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Kelowna  

Kelowna volunteers working into morning hours to support evacuees

ESS volunteers overwhelmed

Volunteers with Emergency Support Services in Kelowna have worked well beyond midnight over the past few days trying to support flooding evacuees from Merritt and the Similkameen.

"Oh we are very busy" says ESS manager Garth Saunders.

On Thursday morning, the line to get into the ESS reception centre at Willow Park Church on Highway 33 stretched all the way to the street, according to one evacuee from Princeton.

"I have been inside sitting too long and outside standing too long in the cold. The lineup was out the door and around the corner," an evacuee, who wished to remain anonymous, told Castanet.

Despite the long waits, he is incredibly grateful for the work of the volunteers.

"We have all discussed this as a group. ESS volunteer staff have been nothing short of phenomenal every single day," the evacuee said.

"We have come through a pretty traumatic situation. Many of us have just lost our homes. We are not in the mood for too much, so we try to make humour out of everything, so we don't think about the crap we just went through."

The Princeton resident says his home is "done."

"I lost everything. We will really see when I get home. Many of us here are in that boat."

ESS manager Garth Saunders says Thursday has been abnormally busy because it is renewal day.

"They have had their three days to start with and now they have extended it to seven more days. So this is why you see the big lineup."

Saunders anticipates ESS will be working late into the night tonight.

"We were hoping to close at 6 p.m. tonight, but that is not going to happen. We only have seven computers and we are doing some hand-written ones so that takes a little longer. It is the volume of people that we have because each person takes about half an hour to enter into the system."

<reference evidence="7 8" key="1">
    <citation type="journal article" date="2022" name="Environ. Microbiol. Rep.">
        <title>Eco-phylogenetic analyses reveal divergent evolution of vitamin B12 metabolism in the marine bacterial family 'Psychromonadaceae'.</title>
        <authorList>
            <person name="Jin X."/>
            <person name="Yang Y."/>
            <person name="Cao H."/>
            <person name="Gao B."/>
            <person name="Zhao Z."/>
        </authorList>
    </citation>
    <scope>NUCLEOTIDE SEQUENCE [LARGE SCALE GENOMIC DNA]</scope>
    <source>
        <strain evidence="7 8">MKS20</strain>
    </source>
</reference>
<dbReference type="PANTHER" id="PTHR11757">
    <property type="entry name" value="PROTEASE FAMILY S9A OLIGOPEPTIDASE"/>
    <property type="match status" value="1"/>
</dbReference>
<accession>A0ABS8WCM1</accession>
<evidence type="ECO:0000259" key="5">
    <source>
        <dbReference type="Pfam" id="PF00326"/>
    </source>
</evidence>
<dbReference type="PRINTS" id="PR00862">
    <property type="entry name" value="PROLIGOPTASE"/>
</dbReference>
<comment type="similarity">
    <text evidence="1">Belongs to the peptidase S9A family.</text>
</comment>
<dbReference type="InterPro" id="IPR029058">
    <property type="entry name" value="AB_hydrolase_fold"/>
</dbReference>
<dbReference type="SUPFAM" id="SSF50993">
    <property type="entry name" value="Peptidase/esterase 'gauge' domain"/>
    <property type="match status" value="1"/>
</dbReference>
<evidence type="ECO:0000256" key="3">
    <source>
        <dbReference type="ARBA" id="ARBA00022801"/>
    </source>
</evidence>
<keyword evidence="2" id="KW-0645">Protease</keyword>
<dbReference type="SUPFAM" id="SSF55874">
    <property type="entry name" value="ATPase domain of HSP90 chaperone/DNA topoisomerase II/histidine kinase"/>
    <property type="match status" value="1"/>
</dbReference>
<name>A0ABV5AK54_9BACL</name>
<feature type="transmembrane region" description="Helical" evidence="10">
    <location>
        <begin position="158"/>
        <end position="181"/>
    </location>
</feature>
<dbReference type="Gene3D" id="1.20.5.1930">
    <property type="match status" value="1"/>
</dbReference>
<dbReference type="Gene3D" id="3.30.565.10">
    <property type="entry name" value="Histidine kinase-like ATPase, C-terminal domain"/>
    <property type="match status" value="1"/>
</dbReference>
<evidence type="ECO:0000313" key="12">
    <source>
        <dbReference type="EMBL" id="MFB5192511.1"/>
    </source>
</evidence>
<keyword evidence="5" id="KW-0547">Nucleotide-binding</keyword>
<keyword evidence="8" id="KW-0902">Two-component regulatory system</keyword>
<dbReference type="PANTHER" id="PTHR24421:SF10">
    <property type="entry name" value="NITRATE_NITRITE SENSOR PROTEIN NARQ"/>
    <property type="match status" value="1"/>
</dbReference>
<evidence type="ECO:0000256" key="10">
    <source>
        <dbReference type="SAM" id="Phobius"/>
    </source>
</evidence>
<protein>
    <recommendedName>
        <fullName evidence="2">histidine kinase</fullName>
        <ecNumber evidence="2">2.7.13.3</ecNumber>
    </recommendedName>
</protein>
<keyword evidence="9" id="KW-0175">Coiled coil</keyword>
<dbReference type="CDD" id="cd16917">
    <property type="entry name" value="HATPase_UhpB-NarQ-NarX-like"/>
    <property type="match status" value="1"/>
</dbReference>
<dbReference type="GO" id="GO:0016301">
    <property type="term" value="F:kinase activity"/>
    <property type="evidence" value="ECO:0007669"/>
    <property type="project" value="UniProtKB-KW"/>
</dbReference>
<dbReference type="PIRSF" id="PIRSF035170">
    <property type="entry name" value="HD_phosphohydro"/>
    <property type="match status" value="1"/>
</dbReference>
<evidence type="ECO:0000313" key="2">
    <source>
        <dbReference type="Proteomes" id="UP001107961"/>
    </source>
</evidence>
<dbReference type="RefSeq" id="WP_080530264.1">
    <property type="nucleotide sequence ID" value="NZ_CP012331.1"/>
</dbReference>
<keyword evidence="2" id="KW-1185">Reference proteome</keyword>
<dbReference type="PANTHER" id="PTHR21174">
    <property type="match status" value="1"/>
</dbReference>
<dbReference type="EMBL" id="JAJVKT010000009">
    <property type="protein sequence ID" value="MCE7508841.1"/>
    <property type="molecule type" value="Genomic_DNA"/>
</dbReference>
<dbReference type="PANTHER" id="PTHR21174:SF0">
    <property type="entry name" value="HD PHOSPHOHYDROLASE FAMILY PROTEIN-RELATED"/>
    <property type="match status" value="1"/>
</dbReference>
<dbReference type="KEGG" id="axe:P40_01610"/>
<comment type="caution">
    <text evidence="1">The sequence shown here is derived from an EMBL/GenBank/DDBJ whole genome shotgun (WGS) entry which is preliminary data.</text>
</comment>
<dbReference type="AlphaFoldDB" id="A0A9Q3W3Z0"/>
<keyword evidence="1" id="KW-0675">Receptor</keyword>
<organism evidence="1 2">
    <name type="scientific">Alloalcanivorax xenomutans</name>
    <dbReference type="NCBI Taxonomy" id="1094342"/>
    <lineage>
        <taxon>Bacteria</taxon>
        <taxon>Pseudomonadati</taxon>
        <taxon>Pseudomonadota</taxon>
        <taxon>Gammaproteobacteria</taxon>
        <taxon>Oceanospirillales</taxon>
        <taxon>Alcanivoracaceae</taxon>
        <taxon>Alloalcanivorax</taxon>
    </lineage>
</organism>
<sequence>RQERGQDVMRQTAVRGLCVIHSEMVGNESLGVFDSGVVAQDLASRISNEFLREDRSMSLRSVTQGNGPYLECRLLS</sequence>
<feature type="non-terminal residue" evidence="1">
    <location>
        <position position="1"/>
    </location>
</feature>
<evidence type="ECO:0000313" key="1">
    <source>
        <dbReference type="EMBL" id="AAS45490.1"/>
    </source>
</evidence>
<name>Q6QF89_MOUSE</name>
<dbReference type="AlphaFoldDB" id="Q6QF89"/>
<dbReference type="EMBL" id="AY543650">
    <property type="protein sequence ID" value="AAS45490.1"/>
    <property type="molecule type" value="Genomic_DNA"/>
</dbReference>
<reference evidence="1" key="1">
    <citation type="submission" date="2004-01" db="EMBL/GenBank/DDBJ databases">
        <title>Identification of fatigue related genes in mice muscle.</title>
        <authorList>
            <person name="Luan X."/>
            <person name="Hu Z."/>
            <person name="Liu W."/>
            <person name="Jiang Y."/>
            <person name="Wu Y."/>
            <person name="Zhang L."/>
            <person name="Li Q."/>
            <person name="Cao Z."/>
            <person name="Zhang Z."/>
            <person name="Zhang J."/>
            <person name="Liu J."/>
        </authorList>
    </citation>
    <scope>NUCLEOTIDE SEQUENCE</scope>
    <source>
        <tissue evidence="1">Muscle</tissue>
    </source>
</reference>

Saunders says over the last two days, he believes Kelowna volunteers have assisted over 700 people.

"Last night we were here until 1 a.m. and the night before that we were here until 4 a.m. Tonight is going to be well past 6 p.m. because I have been told we might have another three buses full of people coming in from Kamloops today," Saunders added.

In a video produced by the City of Kelowna, Mayor Colin Basran addressed the many volunteers aiding in supporting evacuees from the Lower Mainland.

“Our evacuee reception centre opened Monday to assist people from Merritt, Princeton and Tulameen. The volunteer Regional Emergency Support Services team has helped more than 1,200 people so far. We know senior levels of government and industry are working tirelessly to get key transportation corridors re-opened to minimize the disruption to supply chains."

“I would like to express our gratitude to everyone who is working hard on the response, including our volunteer Emergency Support Service staff who have helped thousands of people this year displaced by fire and floods.”

Basran also urged the community to be considerate of others.

“As we heard from Premier Horgan yesterday, the current limited supply of some products is expected to be temporary as new routes to the Interior are developed, so I urge people to be patient and considerate of others. This is not a time to panic – it’s a time to be considerate to your neighbours and others in our community who don’t have the ability or resources to stockpile supplies.

“For the many of you who have been asking how to help the hundreds of evacuees temporarily calling Kelowna home, the best way at this time is to support local charities – particularly food banks, to help with the increase in demand for food and other products. `



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